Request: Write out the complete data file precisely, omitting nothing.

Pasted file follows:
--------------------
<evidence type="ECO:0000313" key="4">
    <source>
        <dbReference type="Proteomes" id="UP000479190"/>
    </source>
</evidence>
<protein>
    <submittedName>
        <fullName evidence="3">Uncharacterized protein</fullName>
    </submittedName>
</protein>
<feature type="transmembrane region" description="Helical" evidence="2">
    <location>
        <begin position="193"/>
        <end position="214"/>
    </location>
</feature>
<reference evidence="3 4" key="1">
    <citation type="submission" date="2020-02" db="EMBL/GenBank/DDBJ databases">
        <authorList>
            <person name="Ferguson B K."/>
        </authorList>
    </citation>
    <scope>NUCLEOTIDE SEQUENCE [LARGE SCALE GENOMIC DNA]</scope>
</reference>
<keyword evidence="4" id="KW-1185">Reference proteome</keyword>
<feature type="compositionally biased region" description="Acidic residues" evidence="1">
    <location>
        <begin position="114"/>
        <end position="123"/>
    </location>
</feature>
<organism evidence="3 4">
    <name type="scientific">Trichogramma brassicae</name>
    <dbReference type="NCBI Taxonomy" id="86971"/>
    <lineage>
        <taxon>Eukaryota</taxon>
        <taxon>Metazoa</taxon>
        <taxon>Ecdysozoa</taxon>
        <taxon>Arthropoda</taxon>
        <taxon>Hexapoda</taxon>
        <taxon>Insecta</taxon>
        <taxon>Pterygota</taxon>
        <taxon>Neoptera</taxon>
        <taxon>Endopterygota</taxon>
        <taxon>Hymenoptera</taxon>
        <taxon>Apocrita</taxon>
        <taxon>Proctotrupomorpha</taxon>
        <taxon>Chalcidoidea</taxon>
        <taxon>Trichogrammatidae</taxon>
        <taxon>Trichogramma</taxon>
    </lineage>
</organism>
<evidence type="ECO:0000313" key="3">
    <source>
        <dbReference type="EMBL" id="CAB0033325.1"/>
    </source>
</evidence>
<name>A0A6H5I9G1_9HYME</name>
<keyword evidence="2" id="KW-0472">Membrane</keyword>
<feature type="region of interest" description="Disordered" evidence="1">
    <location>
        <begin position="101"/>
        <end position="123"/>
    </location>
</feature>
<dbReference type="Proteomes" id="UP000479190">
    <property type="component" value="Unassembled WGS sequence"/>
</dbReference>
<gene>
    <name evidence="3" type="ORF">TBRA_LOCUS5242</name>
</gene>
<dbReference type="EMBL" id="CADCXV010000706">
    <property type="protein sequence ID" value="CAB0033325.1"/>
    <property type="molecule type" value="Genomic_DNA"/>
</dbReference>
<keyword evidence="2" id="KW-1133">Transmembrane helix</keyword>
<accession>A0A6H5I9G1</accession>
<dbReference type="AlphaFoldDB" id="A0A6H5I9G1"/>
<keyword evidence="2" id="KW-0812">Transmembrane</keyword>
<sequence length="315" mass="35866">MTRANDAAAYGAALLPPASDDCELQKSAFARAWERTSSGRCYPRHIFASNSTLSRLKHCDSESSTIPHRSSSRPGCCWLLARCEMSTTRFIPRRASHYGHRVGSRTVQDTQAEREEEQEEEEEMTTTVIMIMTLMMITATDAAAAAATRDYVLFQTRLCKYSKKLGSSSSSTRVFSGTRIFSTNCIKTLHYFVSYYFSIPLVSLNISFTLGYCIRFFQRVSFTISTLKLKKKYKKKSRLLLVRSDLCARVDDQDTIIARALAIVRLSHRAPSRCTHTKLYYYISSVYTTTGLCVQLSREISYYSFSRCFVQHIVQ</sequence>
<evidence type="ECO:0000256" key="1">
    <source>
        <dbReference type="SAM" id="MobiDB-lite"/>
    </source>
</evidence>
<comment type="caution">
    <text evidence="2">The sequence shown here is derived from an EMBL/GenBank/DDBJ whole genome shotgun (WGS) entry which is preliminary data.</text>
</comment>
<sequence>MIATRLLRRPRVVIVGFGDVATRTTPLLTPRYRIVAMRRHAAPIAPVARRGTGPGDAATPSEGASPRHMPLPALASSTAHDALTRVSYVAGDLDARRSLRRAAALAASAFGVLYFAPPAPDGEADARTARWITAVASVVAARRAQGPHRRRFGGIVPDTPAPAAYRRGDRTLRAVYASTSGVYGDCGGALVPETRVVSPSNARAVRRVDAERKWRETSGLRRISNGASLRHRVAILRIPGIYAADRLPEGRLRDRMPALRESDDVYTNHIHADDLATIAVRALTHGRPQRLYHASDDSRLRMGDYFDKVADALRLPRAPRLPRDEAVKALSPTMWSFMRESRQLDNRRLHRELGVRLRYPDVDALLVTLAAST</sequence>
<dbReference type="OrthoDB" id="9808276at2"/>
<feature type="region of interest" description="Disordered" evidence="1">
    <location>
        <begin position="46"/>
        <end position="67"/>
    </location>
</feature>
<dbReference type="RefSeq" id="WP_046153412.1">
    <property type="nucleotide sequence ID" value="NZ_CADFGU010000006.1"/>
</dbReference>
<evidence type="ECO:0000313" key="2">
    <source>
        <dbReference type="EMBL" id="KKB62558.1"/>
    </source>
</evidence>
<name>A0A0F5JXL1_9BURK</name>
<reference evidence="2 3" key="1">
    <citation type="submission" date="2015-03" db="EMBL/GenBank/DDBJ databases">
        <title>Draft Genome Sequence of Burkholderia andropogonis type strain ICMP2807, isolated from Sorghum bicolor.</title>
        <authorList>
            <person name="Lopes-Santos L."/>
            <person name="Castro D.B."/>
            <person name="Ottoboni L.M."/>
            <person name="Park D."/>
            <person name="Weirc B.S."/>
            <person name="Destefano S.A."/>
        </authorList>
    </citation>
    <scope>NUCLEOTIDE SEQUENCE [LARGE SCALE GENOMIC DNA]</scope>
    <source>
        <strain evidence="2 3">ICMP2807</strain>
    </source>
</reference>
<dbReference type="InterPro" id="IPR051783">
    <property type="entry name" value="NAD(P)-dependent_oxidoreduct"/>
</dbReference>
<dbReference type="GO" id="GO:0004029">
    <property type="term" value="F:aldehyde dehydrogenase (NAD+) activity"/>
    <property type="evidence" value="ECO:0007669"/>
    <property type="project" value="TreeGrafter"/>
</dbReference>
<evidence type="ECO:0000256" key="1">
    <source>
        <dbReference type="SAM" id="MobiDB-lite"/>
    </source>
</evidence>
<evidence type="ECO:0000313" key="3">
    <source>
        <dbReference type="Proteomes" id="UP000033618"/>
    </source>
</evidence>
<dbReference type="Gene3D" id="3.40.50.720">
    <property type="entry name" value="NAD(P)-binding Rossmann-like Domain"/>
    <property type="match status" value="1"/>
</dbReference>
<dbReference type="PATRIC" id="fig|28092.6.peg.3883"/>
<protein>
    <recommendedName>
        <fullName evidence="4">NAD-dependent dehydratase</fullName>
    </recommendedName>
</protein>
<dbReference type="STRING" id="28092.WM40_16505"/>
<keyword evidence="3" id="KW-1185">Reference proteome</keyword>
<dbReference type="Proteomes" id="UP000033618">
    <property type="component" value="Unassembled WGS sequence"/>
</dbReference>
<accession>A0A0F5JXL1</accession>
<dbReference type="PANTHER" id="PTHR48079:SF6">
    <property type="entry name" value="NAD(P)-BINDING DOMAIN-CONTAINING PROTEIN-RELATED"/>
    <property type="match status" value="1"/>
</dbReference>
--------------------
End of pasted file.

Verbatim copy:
<evidence type="ECO:0000313" key="4">
    <source>
        <dbReference type="Proteomes" id="UP000479190"/>
    </source>
</evidence>
<protein>
    <submittedName>
        <fullName evidence="3">Uncharacterized protein</fullName>
    </submittedName>
</protein>
<feature type="transmembrane region" description="Helical" evidence="2">
    <location>
        <begin position="193"/>
        <end position="214"/>
    </location>
</feature>
<reference evidence="3 4" key="1">
    <citation type="submission" date="2020-02" db="EMBL/GenBank/DDBJ databases">
        <authorList>
            <person name="Ferguson B K."/>
        </authorList>
    </citation>
    <scope>NUCLEOTIDE SEQUENCE [LARGE SCALE GENOMIC DNA]</scope>
</reference>
<keyword evidence="4" id="KW-1185">Reference proteome</keyword>
<feature type="compositionally biased region" description="Acidic residues" evidence="1">
    <location>
        <begin position="114"/>
        <end position="123"/>
    </location>
</feature>
<organism evidence="3 4">
    <name type="scientific">Trichogramma brassicae</name>
    <dbReference type="NCBI Taxonomy" id="86971"/>
    <lineage>
        <taxon>Eukaryota</taxon>
        <taxon>Metazoa</taxon>
        <taxon>Ecdysozoa</taxon>
        <taxon>Arthropoda</taxon>
        <taxon>Hexapoda</taxon>
        <taxon>Insecta</taxon>
        <taxon>Pterygota</taxon>
        <taxon>Neoptera</taxon>
        <taxon>Endopterygota</taxon>
        <taxon>Hymenoptera</taxon>
        <taxon>Apocrita</taxon>
        <taxon>Proctotrupomorpha</taxon>
        <taxon>Chalcidoidea</taxon>
        <taxon>Trichogrammatidae</taxon>
        <taxon>Trichogramma</taxon>
    </lineage>
</organism>
<evidence type="ECO:0000313" key="3">
    <source>
        <dbReference type="EMBL" id="CAB0033325.1"/>
    </source>
</evidence>
<name>A0A6H5I9G1_9HYME</name>
<keyword evidence="2" id="KW-0472">Membrane</keyword>
<feature type="region of interest" description="Disordered" evidence="1">
    <location>
        <begin position="101"/>
        <end position="123"/>
    </location>
</feature>
<dbReference type="Proteomes" id="UP000479190">
    <property type="component" value="Unassembled WGS sequence"/>
</dbReference>
<gene>
    <name evidence="3" type="ORF">TBRA_LOCUS5242</name>
</gene>
<dbReference type="EMBL" id="CADCXV010000706">
    <property type="protein sequence ID" value="CAB0033325.1"/>
    <property type="molecule type" value="Genomic_DNA"/>
</dbReference>
<keyword evidence="2" id="KW-1133">Transmembrane helix</keyword>
<accession>A0A6H5I9G1</accession>
<dbReference type="AlphaFoldDB" id="A0A6H5I9G1"/>
<keyword evidence="2" id="KW-0812">Transmembrane</keyword>
<sequence length="315" mass="35866">MTRANDAAAYGAALLPPASDDCELQKSAFARAWERTSSGRCYPRHIFASNSTLSRLKHCDSESSTIPHRSSSRPGCCWLLARCEMSTTRFIPRRASHYGHRVGSRTVQDTQAEREEEQEEEEEMTTTVIMIMTLMMITATDAAAAAATRDYVLFQTRLCKYSKKLGSSSSSTRVFSGTRIFSTNCIKTLHYFVSYYFSIPLVSLNISFTLGYCIRFFQRVSFTISTLKLKKKYKKKSRLLLVRSDLCARVDDQDTIIARALAIVRLSHRAPSRCTHTKLYYYISSVYTTTGLCVQLSREISYYSFSRCFVQHIVQ</sequence>
<evidence type="ECO:0000256" key="1">
    <source>
        <dbReference type="SAM" id="MobiDB-lite"/>
    </source>
</evidence>
<comment type="caution">
    <text evidence="2">The sequence shown here is derived from an EMBL/GenBank/DDBJ whole genome shotgun (WGS) entry which is preliminary data.</text>
</comment>
<sequence>MIATRLLRRPRVVIVGFGDVATRTTPLLTPRYRIVAMRRHAAPIAPVARRGTGPGDAATPSEGASPRHMPLPALASSTAHDALTRVSYVAGDLDARRSLRRAAALAASAFGVLYFAPPAPDGEADARTARWITAVASVVAARRAQGPHRRRFGGIVPDTPAPAAYRRGDRTLRAVYASTSGVYGDCGGALVPETRVVSPSNARAVRRVDAERKWRETSGLRRISNGASLRHRVAILRIPGIYAADRLPEGRLRDRMPALRESDDVYTNHIHADDLATIAVRALTHGRPQRLYHASDDSRLRMGDYFDKVADALRLPRAPRLPRDEAVKALSPTMWSFMRESRQLDNRRLHRELGVRLRYPDVDALLVTLAAST</sequence>
<dbReference type="OrthoDB" id="9808276at2"/>
<feature type="region of interest" description="Disordered" evidence="1">
    <location>
        <begin position="46"/>
        <end position="67"/>
    </location>
</feature>
<dbReference type="RefSeq" id="WP_046153412.1">
    <property type="nucleotide sequence ID" value="NZ_CADFGU010000006.1"/>
</dbReference>
<evidence type="ECO:0000313" key="2">
    <source>
        <dbReference type="EMBL" id="KKB62558.1"/>
    </source>
</evidence>
<name>A0A0F5JXL1_9BURK</name>
<reference evidence="2 3" key="1">
    <citation type="submission" date="2015-03" db="EMBL/GenBank/DDBJ databases">
        <title>Draft Genome Sequence of Burkholderia andropogonis type strain ICMP2807, isolated from Sorghum bicolor.</title>
        <authorList>
            <person name="Lopes-Santos L."/>
            <person name="Castro D.B."/>
            <person name="Ottoboni L.M."/>
            <person name="Park D."/>
            <person name="Weirc B.S."/>
            <person name="Destefano S.A."/>
        </authorList>
    </citation>
    <scope>NUCLEOTIDE SEQUENCE [LARGE SCALE GENOMIC DNA]</scope>
    <source>
        <strain evidence="2 3">ICMP2807</strain>
    </source>
</reference>
<dbReference type="InterPro" id="IPR051783">
    <property type="entry name" value="NAD(P)-dependent_oxidoreduct"/>
</dbReference>
<dbReference type="GO" id="GO:0004029">
    <property type="term" value="F:aldehyde dehydrogenase (NAD+) activity"/>
    <property type="evidence" value="ECO:0007669"/>
    <property type="project" value="TreeGrafter"/>
</dbReference>
<evidence type="ECO:0000256" key="1">
    <source>
        <dbReference type="SAM" id="MobiDB-lite"/>
    </source>
</evidence>
<evidence type="ECO:0000313" key="3">
    <source>
        <dbReference type="Proteomes" id="UP000033618"/>
    </source>
</evidence>
<dbReference type="Gene3D" id="3.40.50.720">
    <property type="entry name" value="NAD(P)-binding Rossmann-like Domain"/>
    <property type="match status" value="1"/>
</dbReference>
<dbReference type="PATRIC" id="fig|28092.6.peg.3883"/>
<protein>
    <recommendedName>
        <fullName evidence="4">NAD-dependent dehydratase</fullName>
    </recommendedName>
</protein>
<dbReference type="STRING" id="28092.WM40_16505"/>
<keyword evidence="3" id="KW-1185">Reference proteome</keyword>
<dbReference type="Proteomes" id="UP000033618">
    <property type="component" value="Unassembled WGS sequence"/>
</dbReference>
<accession>A0A0F5JXL1</accession>
<dbReference type="PANTHER" id="PTHR48079:SF6">
    <property type="entry name" value="NAD(P)-BINDING DOMAIN-CONTAINING PROTEIN-RELATED"/>
    <property type="match status" value="1"/>
</dbReference>